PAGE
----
I could go on, but the net result of the industrial clear-cut and plant system is that it replaces the ecosystem services of diversity, productivity, resilience, and stability with expensive technological and petroleum-dependent resources that reduce the forests’ distinctive characteristics. The free ecological processes that have evolved over millions of years are replaced with expensive technological systems. Where we had carbon storage, we now have burning slash piles pumping carbon-dioxide-filled smoke in the air. Where we had as much as 100,000 board feet of wood on an average acre, we now have 10,000 to 12,000 board feet per acre. Where there was flood control and soil build up, we have increased flooding, soil degradation, warmer water, fewer salmon-friendly and sediment-filled streams. Where there was abundant wild salmon, there are now endangered or extinct runs up and down the coast. Where there was old-growth Sitka spruce capable of building Howard Hughes’ famous, if useless, six-engine Spruce Goose, the largest wood airplane in the world, there are now 10- to 18-inch-diameter Douglas fir, spruce, and western hemlock that are managed to produce only two-by-fours and pulp for toilet paper.
It was with all this in mind that, in 2005, Ecotrust created Ecotrust Forests, LLC, a for-profit private forest investment fund. Ecotrust Forests embodies the “radical” idea of going back to a centuries-old model of natural forest management, one still dominant in parts of Europe, and indeed still practiced sporadically in some of the public forests in the West, as well as in many hardwood forests back East. The capital structure of the fund is designed to match the particular nature of the forest itself — not just any forest, but the distinctive qualities of the coastal temperate rain forests of North America — rather than forcing the forest to serve the interests of investors looking for short-term gain.
Ecotrust Forests is the world’s first ecosystem investment fund — which is to say, a fund that would restore forests while intending to pay the owners. It produces traditional forest products like saw logs for lumber and pulp logs for paper, while also producing forest ecosystem services like clean water, habitat for fish and wildlife, soil-building and carbon storage, as well as recreational opportunities. The Fund now owns 12,000 acres of highly productive second-growth forestland in coastal Oregon and Washington, four tracts upon which Ecotrust is harvesting wood, but also producing ecosystem services while restoring the natural ecosystem.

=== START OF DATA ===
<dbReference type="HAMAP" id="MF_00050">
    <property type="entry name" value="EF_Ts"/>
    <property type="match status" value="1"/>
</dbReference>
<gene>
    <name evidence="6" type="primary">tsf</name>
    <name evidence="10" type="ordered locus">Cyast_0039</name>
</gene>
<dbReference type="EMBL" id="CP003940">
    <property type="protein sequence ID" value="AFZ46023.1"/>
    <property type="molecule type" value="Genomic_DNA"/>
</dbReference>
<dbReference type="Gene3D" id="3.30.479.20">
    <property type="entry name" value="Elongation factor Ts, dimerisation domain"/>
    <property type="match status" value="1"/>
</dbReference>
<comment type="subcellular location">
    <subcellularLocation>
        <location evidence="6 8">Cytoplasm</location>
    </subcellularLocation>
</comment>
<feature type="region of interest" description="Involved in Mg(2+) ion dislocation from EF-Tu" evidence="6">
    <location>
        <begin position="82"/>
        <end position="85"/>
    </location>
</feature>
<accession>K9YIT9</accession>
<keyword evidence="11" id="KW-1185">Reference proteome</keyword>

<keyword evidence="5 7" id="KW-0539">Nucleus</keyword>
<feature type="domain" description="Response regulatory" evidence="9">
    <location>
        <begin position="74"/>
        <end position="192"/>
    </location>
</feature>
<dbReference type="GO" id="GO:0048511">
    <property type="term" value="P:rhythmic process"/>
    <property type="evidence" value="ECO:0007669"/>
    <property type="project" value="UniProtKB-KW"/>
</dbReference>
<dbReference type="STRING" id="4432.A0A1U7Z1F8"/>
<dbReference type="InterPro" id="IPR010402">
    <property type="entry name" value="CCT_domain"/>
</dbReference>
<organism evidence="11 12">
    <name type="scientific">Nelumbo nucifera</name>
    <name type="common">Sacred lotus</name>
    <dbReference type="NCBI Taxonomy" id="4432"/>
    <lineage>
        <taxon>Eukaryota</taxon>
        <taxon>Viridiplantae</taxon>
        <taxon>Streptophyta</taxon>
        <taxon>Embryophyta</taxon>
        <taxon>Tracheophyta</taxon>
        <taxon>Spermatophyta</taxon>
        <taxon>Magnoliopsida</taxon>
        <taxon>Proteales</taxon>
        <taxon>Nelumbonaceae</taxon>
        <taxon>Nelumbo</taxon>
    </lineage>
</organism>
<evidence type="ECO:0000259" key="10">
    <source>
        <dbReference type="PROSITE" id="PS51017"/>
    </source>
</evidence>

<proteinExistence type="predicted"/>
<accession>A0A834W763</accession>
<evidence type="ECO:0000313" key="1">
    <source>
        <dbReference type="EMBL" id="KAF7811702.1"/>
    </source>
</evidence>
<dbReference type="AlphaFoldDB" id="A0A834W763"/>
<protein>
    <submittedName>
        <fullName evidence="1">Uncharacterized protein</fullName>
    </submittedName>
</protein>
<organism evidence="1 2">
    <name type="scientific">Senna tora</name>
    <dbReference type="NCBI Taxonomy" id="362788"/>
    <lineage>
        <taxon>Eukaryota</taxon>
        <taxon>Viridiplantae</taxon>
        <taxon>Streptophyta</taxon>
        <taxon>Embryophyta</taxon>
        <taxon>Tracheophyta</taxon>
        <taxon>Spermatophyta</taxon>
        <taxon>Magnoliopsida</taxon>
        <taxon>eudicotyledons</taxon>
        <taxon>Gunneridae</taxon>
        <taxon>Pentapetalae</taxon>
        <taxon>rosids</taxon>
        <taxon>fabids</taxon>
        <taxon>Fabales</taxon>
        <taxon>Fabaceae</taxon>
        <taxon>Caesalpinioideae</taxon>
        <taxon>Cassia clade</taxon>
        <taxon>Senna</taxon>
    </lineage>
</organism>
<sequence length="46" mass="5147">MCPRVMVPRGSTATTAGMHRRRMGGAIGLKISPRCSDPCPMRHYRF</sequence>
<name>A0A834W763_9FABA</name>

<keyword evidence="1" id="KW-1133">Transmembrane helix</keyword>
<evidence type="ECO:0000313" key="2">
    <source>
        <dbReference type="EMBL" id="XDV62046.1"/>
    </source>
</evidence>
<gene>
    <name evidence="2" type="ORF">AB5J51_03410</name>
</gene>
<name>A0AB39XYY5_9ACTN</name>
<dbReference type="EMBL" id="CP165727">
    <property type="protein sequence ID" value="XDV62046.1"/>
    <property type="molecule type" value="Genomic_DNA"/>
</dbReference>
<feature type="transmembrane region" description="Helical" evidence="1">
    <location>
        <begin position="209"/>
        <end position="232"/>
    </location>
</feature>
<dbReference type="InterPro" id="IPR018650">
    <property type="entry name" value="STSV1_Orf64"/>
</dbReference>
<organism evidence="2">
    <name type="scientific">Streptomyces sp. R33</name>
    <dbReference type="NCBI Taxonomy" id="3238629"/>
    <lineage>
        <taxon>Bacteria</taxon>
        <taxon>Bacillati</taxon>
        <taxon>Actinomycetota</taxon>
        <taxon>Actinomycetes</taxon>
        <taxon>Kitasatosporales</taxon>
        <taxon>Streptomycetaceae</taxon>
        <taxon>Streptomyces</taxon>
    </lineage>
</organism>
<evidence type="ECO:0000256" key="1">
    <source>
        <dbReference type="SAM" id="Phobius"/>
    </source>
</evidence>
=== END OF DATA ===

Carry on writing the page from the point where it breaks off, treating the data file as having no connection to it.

We extend the average age of rotation — the age at which trees are generally harvested — which increases the volume and quality of wood, the amount of carbon stored, and the quality of habitat for native species. We restore the natural mix of species and age classes. For example, we cut more of the planted Douglas firs in order to get the species mix back to its natural diversity — Sitka spruce, red alder, and red cedar — which improves habitat. We leave snags and large trees for endangered spotted owls and nesting marbled murrelets, a diminutive sea bird that nests on the mossy limbs of large old-growth trees near the coast, and make sure that there are large conifer trees like Sitka spruce and red cedar adjacent to rivers. When they fall in, they create long- lasting pools, which are good for the fish. When we cut, we try to mimic the natural disturbances of the ecosystem — small patches usually caused by blowdowns or avalanches.
The economy of the Northwest is shifting from natural resource products to services such as tourism, hotels, restaurants, and entertainment. By layering revenues from sales of ecosystem services on top of sales of forest products, the combined long-term revenues of Ecotrust Forests are projected to be greater than traditional forest management. For example, Ecotrust Forests is selling conservation easements to protect streamside habitat and, in early 2010, closed the first substantial sale of forest carbon in the Pacific Northwest — a mechanism for capturing carbon from atmospheric Co2 into the wood of trees. As the economy shifts from goods to services, so goes Ecotrust Forests.